Much hype has been stirred up for Maleficent, the live action movie about one of the greatest Disney villains to appear in theaters this May. Brought to life by Angelina Jolie, Disney intends to share the “untold story” of the green wonder featured prominently in the 1959 classic animated film, Sleeping Beauty. The trailer for the film looks beautiful and eerie. According to Disney, Maleficent was at one time a beautiful, pure-hearted young woman who because of a betrayal, her pure heart turns to stone.

Disney did something similar last year with the Oz the Great and Powerful, a prequel to the 1939 MGM movie, The Wizard of Oz. In that story, the studio attempted to explain how Theodora turned into the Wicked Witch of the West. In a similar storyline, young Theodora is also a beautiful and innocent victim of deception from her sister, Evanora. It is her rage and bitterness that turns her into the green monster she is so famous for.

Up until this point, these two baddies have always been bad, which has always made it pretty easy to hate them, but now Disney wants to mess us up. For some reason, they want us to feel bad about the villains. Though the concept is intriguing, the end result is a depressing story.

In both TV series, Once Upon a Time and Once Upon a Time in Wonderland, every villain, has a tragic backstory that explains what made them so angry and bent on revenge. However, the difference here is that we have been able to see how each of the villains struggles to redeem themselves. Not so with Maleficent and Oz. We already know how those stories end up.

Creating a false sense of sympathy for the devil is not new in Hollywood. Tim Burton is famous for showing us the dark backgrounds of the villains, The Penguin and Catwoman in the 1992 film, Batman Returns. The Penguin begins life as a deformed baby who parents through him in the sewer during winter time in hopes of drowning him. The baby winds up at the city zoo and is adopted by penguins which apparently was a lot less fun than it sounds. The sweet and mousey Selina Kyle gets pushed out of a window to her death to the city below only to be revived by a bunch of alley cats. In her rage, she intends to not let anyone control her life again. In her apartment is a neon sign that says “Hello there!” that she breaks so that it now reads “Hell here” and mutilates her stuffed animals. Both characters let the anger inside them ultimately destroy them.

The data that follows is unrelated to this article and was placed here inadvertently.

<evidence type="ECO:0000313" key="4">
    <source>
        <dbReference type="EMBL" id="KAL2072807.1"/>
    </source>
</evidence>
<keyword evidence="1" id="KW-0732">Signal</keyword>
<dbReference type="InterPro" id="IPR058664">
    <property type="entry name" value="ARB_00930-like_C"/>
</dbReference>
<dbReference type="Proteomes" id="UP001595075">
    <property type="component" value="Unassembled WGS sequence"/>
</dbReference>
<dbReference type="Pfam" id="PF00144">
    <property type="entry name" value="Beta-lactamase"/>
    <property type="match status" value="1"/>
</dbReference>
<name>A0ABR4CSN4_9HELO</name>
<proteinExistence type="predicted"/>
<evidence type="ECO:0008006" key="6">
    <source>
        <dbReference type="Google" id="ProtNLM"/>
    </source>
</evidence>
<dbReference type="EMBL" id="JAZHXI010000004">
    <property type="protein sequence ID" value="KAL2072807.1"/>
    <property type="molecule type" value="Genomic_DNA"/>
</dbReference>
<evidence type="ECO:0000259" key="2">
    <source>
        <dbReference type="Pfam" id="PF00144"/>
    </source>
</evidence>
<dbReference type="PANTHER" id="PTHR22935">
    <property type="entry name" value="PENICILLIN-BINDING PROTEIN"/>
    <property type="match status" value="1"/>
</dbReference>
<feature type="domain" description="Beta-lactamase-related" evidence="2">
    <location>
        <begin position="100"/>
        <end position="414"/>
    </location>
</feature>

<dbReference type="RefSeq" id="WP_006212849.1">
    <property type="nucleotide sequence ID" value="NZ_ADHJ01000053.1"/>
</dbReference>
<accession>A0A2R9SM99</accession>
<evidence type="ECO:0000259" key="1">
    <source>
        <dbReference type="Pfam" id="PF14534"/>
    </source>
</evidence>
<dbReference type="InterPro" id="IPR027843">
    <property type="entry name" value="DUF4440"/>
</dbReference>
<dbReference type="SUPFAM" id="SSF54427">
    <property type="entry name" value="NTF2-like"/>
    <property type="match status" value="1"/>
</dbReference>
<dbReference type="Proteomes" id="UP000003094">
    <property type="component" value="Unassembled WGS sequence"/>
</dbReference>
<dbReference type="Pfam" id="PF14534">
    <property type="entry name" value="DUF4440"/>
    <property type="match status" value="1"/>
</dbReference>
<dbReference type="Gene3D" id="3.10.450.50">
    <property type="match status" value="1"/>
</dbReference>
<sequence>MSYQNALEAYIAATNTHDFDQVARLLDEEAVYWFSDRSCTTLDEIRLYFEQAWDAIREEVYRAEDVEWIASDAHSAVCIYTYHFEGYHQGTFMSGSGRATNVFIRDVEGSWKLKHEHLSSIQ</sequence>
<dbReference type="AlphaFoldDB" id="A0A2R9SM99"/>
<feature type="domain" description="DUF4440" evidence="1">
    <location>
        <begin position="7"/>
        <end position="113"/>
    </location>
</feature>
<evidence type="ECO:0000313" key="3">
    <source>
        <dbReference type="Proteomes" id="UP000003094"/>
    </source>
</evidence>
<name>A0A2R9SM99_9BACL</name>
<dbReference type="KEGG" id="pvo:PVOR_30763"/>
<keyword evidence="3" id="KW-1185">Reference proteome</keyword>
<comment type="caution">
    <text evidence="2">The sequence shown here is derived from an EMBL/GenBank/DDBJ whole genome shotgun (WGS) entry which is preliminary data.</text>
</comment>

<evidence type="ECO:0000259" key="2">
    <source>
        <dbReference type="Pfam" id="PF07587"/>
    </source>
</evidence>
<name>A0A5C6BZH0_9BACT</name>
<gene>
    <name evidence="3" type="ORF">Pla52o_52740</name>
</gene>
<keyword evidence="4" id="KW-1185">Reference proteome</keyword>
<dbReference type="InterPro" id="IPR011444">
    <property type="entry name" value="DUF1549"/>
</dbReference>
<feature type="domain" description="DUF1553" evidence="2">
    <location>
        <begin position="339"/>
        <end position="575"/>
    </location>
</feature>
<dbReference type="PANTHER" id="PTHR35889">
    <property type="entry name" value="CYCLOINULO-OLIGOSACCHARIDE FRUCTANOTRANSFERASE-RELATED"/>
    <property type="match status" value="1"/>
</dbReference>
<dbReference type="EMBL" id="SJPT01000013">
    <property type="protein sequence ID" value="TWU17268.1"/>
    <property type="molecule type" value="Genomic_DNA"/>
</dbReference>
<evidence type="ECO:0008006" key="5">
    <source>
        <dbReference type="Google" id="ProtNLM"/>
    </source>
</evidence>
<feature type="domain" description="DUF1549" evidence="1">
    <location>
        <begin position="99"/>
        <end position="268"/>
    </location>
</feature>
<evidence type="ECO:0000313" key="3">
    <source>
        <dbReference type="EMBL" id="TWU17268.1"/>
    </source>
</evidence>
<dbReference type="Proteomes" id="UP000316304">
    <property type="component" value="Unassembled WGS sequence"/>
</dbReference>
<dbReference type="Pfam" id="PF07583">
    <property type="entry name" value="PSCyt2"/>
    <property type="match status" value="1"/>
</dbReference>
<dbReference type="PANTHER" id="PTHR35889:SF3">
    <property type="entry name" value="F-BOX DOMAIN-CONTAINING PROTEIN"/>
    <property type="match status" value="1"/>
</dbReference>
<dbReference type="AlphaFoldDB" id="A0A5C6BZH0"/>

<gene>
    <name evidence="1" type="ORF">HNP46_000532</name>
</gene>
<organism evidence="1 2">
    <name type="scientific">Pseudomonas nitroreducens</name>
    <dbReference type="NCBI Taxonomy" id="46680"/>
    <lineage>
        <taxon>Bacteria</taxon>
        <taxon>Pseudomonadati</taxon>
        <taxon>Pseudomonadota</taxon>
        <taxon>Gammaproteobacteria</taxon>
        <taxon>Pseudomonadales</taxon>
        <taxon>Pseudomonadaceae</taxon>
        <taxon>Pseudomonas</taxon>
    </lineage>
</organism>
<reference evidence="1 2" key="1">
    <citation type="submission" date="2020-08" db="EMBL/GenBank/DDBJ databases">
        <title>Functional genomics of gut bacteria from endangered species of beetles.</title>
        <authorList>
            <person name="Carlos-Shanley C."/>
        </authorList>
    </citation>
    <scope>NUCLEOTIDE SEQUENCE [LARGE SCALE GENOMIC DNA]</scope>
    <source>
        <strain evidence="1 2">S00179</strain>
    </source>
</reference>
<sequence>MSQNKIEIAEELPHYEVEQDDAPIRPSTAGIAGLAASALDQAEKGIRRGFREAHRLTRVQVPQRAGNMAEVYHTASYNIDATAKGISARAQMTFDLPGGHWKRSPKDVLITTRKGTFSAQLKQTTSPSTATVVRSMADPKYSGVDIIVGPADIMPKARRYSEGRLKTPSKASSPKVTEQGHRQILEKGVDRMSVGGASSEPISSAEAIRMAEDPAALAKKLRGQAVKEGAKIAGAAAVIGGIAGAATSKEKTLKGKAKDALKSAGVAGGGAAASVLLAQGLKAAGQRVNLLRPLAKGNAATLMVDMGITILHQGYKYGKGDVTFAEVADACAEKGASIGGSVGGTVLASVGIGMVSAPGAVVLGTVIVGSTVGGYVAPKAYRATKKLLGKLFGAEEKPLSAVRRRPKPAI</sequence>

After years of knowing Darth Vader only as the mysterious evil one, in 1999, George Lucas shared with us how young Anakin Skywalker slowly turned into the man in black in Episode One: The Phantom Menace followed by Episode Two: Attack of the Clones and Episode three: Revenge of the Sith where Vader’s transformation is complete.

Even “good guys” are not safe. In 1995, we were “treated” with the unhappy tale of how Casper the Friendly Ghost became a ghost in the first place. As children, we knew that Casper (in the early Harvey cartoons and comic books) had always been a ghost, albeit a misunderstood one. He had parents who were ghosts. Back then, we knew that Casper was unhappy because human “grown-ups” were afraid of him and his mean ghost uncles didn’t like him much because he didn’t want to scare anyone. In the live action adaption, Casper was a human boy who died of pneumonia after sledding all day. He then spent a very unhappy life with his uncles in an old abandoned house waiting for someone nice to visit.

So, what do you make of all this sympathy for these devils? Does it make for a better story or not? Personally, I like my bad guys to be bad guys and the good guys to stay being good. I don’t much care for the “troubled souls” of superheroes. I’d rather see the outcasts and underdogs rise up to become victorious, not the other way around. Does that make me shallow? I hope not. Christ has changed my life and many others, so I enjoy movies that reflect that theme. While I do admit that it is intriguing to see where others went wrong, (and I will definitely see Maleficent when it comes to theaters), overall, I’d rather focus on the positive rather than the negative of movies. How about you?

Jeffrey Totey is lover of pop culture and tends to see spiritual truth in the oddest places. Sometimes he writes about fluff other times, he'll write about substance. You can read more of his work at Peanuts and Popcorn.

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